Stop the Execution of James Coddington in Oklahoma

Oklahoma Governor Kevin Stitt & the Pardon and Parole Board

James Coddington was scheduled for execution in Oklahoma on March 10, 2022 for the 1997 murder of Albert Troy Hale.

On June 10, 2022, Coddington was listed first among 25 execution dates requested by the Attorney General, and may face execution as early as August 25th.


James Coddington – A Life Marked by Childhood Abuse and Mental Illness

James Coddington never had a chance. His mother, a methamphetamine addict, went to prison when he was just six weeks old, leaving him and his siblings in the care of his violent, drug- and alcohol-addicted father. Mr. Coddington lived in abject poverty, crawling among syringes and drug residue on the dirt floor of his father’s filthy home in the Mulligan Flats area of Oklahoma City. Though there was always money to feed his father’s addictions, the children went hungry, forced to scrounge for food in dumpsters. When Mr. Coddington was just fifteen months old, one of his older sisters ran away with him. He was filthy and malnourished, weighing only as much as an eight-month-old baby. He was temporarily placed in foster care, but later returned to his father’s custody.

Mr. Coddington’s father regularly and savagely beat him, kicking him out of his stroller and throwing him against the wall. To keep him from crying, the father put alcohol in Mr. Coddington’s baby bottles. Mr. Coddington ingested drugs as an unsupervised toddler, and his brothers introduced him to drug use at a young age, leading him to develop a crack cocaine addiction in his teens.

Likely due to substance abuse, malnutrition, trauma, and genetics, Mr. Coddington showed signs of severe mental illness as a child. At age eight, he was placed in a psychiatric hospital for six months. He continued to struggle with addiction and mental illness throughout his life.

In 1997, while in the throes of a three-day crack-cocaine binge, Mr. Coddington killed his friend Albert Hale. For that crime, he received a death sentence, despite his profound remorse and acceptance of full responsibility for his actions.

At trial, a psychiatrist was barred from testifying that Mr. Coddington was incapable of forming the specific intent required to commit a capital crime, due to brain damage resulting from his lifelong addiction and the effects of his drug use at the time of the crime. The Oklahoma Court of Criminal Appeals agreed that excluding this evidence violated Mr. Coddington’s constitutional rights, but deemed the error “harmless” because, it said, evidence of his guilt – the fact that he committed the acts to which he had fully admitted – was overwhelming. Yet those acts would not have exposed Mr. Coddington to a death sentence without proof of the requisite intent.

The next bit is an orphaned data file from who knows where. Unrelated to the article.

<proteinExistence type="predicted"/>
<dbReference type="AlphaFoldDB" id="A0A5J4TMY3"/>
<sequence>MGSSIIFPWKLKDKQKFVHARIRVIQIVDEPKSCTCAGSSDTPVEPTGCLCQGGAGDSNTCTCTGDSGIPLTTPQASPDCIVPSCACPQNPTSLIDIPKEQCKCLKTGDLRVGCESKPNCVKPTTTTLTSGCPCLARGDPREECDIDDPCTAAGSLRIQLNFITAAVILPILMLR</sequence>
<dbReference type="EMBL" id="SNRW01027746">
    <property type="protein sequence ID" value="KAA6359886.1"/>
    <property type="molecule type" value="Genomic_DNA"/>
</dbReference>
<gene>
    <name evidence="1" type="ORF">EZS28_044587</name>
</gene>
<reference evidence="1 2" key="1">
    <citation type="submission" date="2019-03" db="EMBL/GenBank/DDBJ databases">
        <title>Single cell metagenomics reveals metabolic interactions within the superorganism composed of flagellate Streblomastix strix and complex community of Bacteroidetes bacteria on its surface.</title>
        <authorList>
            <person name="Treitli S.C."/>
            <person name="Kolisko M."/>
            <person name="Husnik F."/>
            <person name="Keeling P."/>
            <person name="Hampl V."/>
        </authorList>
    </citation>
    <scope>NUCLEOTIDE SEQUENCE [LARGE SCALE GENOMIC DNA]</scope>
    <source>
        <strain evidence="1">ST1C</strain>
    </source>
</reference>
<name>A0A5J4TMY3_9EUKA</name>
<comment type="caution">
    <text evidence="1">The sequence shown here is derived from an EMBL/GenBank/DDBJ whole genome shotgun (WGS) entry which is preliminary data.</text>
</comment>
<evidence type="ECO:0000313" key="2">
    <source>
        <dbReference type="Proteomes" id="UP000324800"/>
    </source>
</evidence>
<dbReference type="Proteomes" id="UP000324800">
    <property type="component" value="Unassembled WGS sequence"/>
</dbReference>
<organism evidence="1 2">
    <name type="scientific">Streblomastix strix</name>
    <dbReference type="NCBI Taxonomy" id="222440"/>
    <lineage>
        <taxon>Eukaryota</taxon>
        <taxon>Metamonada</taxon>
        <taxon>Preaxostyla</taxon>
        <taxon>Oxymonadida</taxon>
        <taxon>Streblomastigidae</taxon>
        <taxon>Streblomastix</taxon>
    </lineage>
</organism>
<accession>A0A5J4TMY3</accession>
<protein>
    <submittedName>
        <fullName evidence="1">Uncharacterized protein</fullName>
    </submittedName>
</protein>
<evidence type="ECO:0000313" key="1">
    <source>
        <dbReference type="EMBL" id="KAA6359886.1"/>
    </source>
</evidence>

Mr. Coddington has been a model prisoner throughout his time on death row. He continues to express deep remorse for the murder of Albert Hale.

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In scheduling executions such as this, Oklahoma makes itself an outlier in its use of the death penalty. The majority of other states are on a downward trend of executions, and increasingly, states are abolishing the practice altogether, including the southern state of Virginia, which repealed its death penalty law in 2021.

Furthermore, the continued failure of Oklahoma's lethal injection protocol and the resulting "botched" executions are of grave concern.

Please sign this petition asking the Governor and the Pardon and Parole Board to make sure Coddington does not face execution and to seek a path to clemency in the case.

NOTE: Petition language is subject to adjustment as needed to ensure accuracy.

Sponsored by

To: Oklahoma Governor Kevin Stitt & the Pardon and Parole Board
From: [Your Name]

We are writing to you regarding James Coddington, who is facing an execution date for the 1997 murder of Albert Troy Hale. Mr. Coddington has been a model prisoner throughout his time on death row. He continues to express deep remorse for the murder of Albert Hale.

There are numerous issues that cry out for full examination and which should motivate mercy, including the facts of Mr. Coddington's history of mental illness, brain damage resulting from addiction, and horrific childhood experiences.

In scheduling executions such as this, Oklahoma makes itself an outlier in its use of the death penalty. The majority of other states are on a downward trend of executions, and increasingly, states are abolishing the practice altogether, including the southern state of Virginia, which repealed its death penalty law in 2021.

Furthermore, the continued failure of Oklahoma's lethal injection protocol and the resulting "botched" executions are of grave concern.

We, the undersigned, ask that you do everything within your power to ensure Coddington does not face execution and to seek a path to clemency in the case.

Thank you for time and attention to this urgent and serious matter.